Co-habiting couples – are you protected?
Lindsay Taylor, a Solicitor in the Wills, Trusts and Probate team in Southampton, takes a look at the Civil Partnerships, Marriages and Deaths (Registration Etc.) Bill which received its unopposed Second Reading in the House of Commons on 2nd February.
Eagle-eyed viewers may have noticed that the Civil Partnerships, Marriages and Deaths (Registration Etc.) Bill received its unopposed Second Reading in the House of Commons on 2nd February 2018. This private members bill proposed by Conservative MP Tim Loughton (and supported by both the Government and the Labour Party) is intended to address the “glaring inequality” that currently exists. If the bill receives Royal Assent, it will allow couples to register an opposite sex partnership in the same way that same sex couples can register their union under the Civil Partnership Act 2004.
Fight for Equality
Rebecca Steinfield and Charles Keidan, from London tried to form a civil partnership in 2014. When they were told they did not meet one of the basic legal requirements of registering a civil partnership (being of the same sex) they took their case to the High Court claiming discrimination. Same sex couples now have the choice of civil partnership and marriage and they wanted the equal right. The Civil Partnerships, Marriages and Deaths (Registration Etc.) Bill seeks to rectify this unfairness and unintentional discrimination that has arisen in our legal system.
It might seem strange that Ms Steinfield and Mr Keridan are insistent on a civil partnership when it is possible to be married at a registry office if they wish to avoid the frills and expense of a church wedding. Their argument is that they wish to make their union formal in a way that is unconnected with religion (as marriage usually is). They have a personal objection to marriage as an institution and its associations with property rights and historical patriarchy. Most of all, they want legal recognition of their committed relationship on their terms – a right which is already enjoyed by couples of the same sex.
It is the legal recognition that most interests me. Whether or not this bill becomes law, it is clear from talking to unmarried clients (same and opposite sex) that many are still unclear of their rights (or lack of them). The myth of ‘common law spouses’ persists and I often hear that clients assume their estate will pass to their other half just by virtue of them having lived together for a number of years. A couple that have been married as long as it takes the ink to dry on the certificate have more legal and financial rights than a couple that have been together ‘as man and wife in all but name’ for years.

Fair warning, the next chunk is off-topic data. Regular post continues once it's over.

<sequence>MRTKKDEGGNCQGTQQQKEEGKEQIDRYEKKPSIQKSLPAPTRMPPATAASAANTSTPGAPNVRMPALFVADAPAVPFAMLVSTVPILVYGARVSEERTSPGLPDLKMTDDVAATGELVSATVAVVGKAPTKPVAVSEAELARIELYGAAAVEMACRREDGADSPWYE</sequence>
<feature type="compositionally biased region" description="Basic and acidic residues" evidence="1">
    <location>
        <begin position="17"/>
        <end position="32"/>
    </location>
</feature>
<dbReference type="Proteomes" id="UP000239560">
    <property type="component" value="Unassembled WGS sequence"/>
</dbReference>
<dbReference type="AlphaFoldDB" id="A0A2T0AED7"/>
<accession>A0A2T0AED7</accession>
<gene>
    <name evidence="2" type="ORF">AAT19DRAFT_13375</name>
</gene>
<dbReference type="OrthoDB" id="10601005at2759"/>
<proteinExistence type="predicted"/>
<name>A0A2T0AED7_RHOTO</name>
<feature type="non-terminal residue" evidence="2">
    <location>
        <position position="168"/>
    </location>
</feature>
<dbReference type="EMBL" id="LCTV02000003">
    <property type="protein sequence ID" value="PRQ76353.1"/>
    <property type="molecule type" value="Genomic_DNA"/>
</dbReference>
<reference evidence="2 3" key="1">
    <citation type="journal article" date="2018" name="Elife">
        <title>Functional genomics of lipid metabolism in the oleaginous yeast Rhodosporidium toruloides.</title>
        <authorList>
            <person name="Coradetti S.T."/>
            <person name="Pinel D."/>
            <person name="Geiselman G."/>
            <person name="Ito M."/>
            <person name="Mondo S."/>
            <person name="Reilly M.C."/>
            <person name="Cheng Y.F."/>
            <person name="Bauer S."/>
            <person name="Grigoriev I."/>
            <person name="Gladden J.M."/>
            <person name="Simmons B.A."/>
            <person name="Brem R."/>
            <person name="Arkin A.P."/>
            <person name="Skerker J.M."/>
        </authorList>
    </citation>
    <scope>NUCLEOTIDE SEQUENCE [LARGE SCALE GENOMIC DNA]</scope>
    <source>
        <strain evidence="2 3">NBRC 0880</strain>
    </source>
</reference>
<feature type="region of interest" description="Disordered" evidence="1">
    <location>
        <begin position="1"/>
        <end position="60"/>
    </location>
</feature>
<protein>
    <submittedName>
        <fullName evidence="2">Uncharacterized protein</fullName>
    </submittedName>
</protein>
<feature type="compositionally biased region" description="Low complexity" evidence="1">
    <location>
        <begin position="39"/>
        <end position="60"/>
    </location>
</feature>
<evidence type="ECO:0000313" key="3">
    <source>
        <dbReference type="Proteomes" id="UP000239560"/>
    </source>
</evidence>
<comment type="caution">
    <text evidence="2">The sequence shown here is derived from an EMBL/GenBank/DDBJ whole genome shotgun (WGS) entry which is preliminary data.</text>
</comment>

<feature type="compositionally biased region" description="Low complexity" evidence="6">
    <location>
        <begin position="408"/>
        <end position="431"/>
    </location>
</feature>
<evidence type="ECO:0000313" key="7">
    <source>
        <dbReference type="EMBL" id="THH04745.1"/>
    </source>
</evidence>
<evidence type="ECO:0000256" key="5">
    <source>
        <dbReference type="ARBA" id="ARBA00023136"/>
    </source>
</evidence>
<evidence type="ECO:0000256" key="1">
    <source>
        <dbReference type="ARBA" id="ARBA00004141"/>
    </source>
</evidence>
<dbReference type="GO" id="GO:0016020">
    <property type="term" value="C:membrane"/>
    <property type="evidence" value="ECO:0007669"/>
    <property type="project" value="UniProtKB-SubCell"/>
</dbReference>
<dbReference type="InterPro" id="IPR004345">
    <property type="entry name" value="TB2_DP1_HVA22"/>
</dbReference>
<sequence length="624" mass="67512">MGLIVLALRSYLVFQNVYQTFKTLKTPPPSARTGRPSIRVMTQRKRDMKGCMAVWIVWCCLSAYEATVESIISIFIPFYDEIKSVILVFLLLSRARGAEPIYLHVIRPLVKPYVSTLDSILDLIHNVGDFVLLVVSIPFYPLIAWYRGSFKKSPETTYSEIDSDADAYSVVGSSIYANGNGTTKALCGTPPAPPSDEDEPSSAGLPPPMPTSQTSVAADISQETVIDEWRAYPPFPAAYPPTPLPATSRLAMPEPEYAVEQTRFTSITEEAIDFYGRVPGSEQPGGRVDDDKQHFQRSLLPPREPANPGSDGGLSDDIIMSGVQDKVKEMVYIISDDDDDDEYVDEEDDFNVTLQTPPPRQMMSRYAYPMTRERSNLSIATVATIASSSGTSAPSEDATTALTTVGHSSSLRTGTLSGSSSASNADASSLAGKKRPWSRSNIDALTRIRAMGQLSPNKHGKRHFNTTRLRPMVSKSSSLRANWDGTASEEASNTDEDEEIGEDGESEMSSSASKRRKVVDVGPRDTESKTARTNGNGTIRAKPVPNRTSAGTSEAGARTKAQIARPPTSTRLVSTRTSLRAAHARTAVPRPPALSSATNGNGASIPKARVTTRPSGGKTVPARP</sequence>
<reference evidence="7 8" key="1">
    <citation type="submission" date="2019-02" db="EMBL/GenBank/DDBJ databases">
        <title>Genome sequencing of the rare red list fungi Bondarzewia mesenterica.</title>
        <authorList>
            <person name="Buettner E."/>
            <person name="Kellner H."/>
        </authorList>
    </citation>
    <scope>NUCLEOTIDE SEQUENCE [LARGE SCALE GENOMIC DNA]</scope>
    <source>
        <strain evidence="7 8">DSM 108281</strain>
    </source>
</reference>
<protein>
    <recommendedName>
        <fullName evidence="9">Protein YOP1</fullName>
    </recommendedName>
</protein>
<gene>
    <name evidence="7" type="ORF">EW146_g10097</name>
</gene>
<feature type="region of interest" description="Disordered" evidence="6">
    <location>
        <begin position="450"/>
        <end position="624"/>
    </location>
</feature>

Without a will, the estate of one half of the couple will not pass automatically to the partner, but via the laws of intestacy. This could mean that children or more distant family of the deceased person will inherit a share in a property, bank accounts or investments. Assets held jointly may pass direct to the co-owner and can include the ownership of a property, but this is not always the case and may not have been intended by the person who has died in any event. The survivor of a cohabiting couple will have little or no rights of access to pension should one of them die. Their estates will have no access to the transferrable nil rate band (currently worth £325,000 in inheritance tax relief) and the transferrable residential nil rate band (worth £100,000 in inheritance tax relief at the time of writing and due to increase). There is no right to tax free transfers between the couple – both under inheritance tax and capital gains tax rules. Yet if they simply exchange rings and vows, these become available. I have had many clients tell me that they consider marriage so alien or conversely, so important to them that ‘mere tax relief’ is not the right reason to enter into such a binding relationship.
I have waxed long on the dangers of not setting your affairs in order on death, but there is also a risk of adverse consequences if you or your partner become unwell and your personal and financial affairs need to be managed. I have dealt with a heart-breaking case where such a client had no interest in his partner’s property. She became incapable of handling her own affairs and the attorneys sold the property, his home. As the lady was still alive, he was financially exposed with no rights. As he was not married to the lady, the property was part of the lady’s estate for assessment purposes and not protected from being sold. He had no right to be involved with the matter as he was not a family member or appointed attorney. He was financially exposed with no rights.
Don’t despair; it is possible to deal with these problems now without waiting on the whim of Parliament.
Whether or not the bill is passed and indeed, whether or not you wish to formalise your relationship, it is possible to make arrangements now to ensure that your family is cared for after your death or if you become incapable of making decisions during your lifetime. A will, power of attorney and particularly in the context of a property, a declaration of trust will all enable you to determine how your assets are to be dealt with during your lifetime as well as after you have died.